AC: You must get bombarded with approaches and requests? How do you decide what causes and events to support? Do you try to be strategic about it?

PW: Focused rather than strategic, I would say. When I settle on something, I want to dig deep, I want to understand what I am involved in, I want to understand the complexities of all the issues and, above all, I want to make an impact.

AC: Do you not get frustrated, though? Of course, there are advantages to your position but there are limitations too, because you cannot stray into politics. So you can’t do what I do and bang the drum for more resources and more action from government. Is that not really frustrating?

PW: It can be frustrating at times. I watch the political world, I am interested in it, at times I feel there are things going on I could really help with, but you have to understand where you sit and what the limits are; and with regard to what we do in our charity work, I like to think you can do just as much good but in a different direction.

AC: It’s great you guys are getting involved in mental health. Generally, my worry, though, is there is a danger that making improvements on stigma and taboos is seen as a substitute for services, not an accompaniment. Presumably you saying something like that goes beyond acceptable limits?

PW: No, not at all. I can say that. If I attack government policy, no, I can’t, but I can certainly make that kind of point. What we can do is convene, bring people together, organise private meetings, get experts in one room who might otherwise not always meet, they tend not to refuse an invitation, and we can thrash things out.

AC: Is it very much Harry on veterans, Kate on addiction and young women, you on men in general?

PW: A little bit. Harry has the Invictus Games and focuses a lot on veterans. But we are not stuck in our boxes. We are all three of us trying to understand the tentacles of mental health, which go everywhere. I do think if you are focused about general aims you can have a much greater impact. So we do try to stay focused, not splurge around.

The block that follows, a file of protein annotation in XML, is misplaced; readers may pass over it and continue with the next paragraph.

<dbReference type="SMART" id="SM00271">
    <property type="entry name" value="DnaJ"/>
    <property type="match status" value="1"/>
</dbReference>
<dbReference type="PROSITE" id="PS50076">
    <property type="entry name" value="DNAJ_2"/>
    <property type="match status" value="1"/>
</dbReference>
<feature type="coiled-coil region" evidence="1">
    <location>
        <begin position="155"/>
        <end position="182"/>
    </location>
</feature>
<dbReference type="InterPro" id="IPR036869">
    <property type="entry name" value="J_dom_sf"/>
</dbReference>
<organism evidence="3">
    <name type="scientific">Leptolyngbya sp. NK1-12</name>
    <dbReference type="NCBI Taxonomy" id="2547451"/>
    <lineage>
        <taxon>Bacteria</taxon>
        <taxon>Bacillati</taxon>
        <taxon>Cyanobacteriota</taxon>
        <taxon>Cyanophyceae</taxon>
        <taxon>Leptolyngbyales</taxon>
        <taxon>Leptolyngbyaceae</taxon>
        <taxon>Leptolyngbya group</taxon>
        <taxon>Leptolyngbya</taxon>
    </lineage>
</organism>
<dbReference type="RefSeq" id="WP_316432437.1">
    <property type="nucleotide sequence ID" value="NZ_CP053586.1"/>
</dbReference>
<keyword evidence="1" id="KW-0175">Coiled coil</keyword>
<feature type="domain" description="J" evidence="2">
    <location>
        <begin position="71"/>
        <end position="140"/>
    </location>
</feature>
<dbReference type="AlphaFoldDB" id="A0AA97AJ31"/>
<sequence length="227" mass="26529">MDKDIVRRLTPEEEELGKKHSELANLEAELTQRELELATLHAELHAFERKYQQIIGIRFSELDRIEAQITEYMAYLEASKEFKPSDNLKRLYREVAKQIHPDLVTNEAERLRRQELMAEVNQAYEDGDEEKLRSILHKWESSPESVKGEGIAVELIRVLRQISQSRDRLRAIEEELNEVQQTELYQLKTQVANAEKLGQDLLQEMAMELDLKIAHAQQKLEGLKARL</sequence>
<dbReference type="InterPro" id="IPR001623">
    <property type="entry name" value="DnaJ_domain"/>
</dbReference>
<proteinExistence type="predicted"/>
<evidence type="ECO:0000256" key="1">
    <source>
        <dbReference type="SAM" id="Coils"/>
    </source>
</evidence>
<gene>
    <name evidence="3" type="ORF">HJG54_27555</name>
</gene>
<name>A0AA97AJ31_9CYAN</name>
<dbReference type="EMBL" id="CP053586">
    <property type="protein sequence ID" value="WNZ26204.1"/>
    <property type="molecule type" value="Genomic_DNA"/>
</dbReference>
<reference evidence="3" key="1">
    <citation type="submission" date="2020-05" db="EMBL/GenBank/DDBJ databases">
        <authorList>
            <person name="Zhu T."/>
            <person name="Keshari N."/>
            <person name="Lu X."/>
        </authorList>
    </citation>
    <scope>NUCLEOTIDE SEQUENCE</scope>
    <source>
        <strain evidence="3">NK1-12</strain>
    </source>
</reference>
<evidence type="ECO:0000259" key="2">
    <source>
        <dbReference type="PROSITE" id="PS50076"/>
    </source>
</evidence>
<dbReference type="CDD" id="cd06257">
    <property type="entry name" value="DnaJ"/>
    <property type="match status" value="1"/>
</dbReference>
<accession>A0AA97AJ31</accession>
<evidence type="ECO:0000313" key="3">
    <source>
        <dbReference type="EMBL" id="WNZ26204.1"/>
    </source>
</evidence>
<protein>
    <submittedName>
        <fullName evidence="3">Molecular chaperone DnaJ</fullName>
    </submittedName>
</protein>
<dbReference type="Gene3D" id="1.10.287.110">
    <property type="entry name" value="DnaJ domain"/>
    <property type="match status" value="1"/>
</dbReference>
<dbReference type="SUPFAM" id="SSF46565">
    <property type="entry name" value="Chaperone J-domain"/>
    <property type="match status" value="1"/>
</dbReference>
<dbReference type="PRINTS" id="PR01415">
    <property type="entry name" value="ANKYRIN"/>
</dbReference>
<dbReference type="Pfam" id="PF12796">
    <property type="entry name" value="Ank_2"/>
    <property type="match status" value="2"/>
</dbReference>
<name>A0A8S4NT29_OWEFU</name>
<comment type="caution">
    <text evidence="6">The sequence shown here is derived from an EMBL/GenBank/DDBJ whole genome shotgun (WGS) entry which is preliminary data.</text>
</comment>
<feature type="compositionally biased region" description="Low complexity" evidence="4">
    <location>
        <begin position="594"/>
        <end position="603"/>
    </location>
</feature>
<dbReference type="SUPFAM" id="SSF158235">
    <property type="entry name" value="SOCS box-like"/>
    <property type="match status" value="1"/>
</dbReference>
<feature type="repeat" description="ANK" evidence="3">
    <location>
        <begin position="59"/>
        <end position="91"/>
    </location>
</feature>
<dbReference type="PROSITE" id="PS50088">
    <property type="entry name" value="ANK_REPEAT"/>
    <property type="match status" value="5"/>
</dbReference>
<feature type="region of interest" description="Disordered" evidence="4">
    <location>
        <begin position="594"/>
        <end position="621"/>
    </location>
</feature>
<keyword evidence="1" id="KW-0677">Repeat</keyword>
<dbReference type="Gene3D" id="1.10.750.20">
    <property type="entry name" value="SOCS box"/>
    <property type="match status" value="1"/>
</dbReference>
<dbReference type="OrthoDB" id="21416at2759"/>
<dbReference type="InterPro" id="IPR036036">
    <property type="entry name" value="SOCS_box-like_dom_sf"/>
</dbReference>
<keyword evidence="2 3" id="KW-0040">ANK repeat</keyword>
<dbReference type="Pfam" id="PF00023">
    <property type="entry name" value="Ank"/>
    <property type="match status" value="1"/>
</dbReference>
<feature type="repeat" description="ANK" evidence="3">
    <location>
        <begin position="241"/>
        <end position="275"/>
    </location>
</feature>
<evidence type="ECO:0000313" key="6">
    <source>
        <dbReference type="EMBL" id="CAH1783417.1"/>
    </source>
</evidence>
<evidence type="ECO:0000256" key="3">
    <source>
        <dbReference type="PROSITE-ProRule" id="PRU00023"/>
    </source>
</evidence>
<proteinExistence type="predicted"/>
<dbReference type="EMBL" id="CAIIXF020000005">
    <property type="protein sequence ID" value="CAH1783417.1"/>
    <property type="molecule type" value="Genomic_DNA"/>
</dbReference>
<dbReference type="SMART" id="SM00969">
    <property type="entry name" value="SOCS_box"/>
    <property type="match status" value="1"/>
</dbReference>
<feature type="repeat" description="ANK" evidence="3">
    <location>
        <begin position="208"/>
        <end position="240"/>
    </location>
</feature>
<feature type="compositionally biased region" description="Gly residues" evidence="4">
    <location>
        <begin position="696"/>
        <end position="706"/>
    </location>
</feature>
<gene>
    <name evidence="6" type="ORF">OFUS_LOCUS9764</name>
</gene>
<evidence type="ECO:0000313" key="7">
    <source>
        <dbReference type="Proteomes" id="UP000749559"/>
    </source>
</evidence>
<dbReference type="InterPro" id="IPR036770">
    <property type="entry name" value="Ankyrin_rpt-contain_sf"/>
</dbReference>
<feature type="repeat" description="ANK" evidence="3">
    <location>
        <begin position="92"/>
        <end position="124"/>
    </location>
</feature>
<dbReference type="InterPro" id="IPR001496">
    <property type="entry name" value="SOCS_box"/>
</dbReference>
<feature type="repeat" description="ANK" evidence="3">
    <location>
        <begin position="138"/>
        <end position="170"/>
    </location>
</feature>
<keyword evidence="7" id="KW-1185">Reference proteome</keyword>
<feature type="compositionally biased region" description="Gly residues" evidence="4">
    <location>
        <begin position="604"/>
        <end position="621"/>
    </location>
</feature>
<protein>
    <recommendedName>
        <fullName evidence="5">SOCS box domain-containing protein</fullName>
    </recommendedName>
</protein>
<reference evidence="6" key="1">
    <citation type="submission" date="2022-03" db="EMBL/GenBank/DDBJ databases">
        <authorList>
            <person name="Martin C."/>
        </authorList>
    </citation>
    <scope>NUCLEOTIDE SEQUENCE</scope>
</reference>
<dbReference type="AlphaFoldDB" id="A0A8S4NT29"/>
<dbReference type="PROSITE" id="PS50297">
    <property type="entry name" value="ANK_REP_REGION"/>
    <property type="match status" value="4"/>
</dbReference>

AC: Are you in the mental health space for the long haul?

PW: Medium to long term, definitely. What we would love to do is smash the taboo. Getting the London Marathon as the mental health marathon, that was a big thing, and I hope we are reaching a tipping point. But it is a bit like wading through treacle. It is tough. We are now looking at a legacy programme. We are not going to rush, and the mental health sector has to believe in what we might propose, so we are getting expert opinion and then we will pick and choose and decide what we do.

AC: Why don’t you do the London Marathon yourself?

PW: I would love to, but from the policing point of view, they tested it and they were like, “What?” I am keen to do a marathon but it won’t be London.

AC: What about getting a treadmill in here and doing it while everyone else is pounding the streets?

PW: It would be so boring.

AC: Be great television.

PW: I think I would have mental health issues if I was just staring at that wall. I do want to do it though - and the training. In the military we did plenty of similar things to marathons, like yomping over the Brecon Beacons with a ton of kit on your back. I am just pleased we got London as the mental health marathon.

AC: Do you have specific goals and outcomes for the campaign?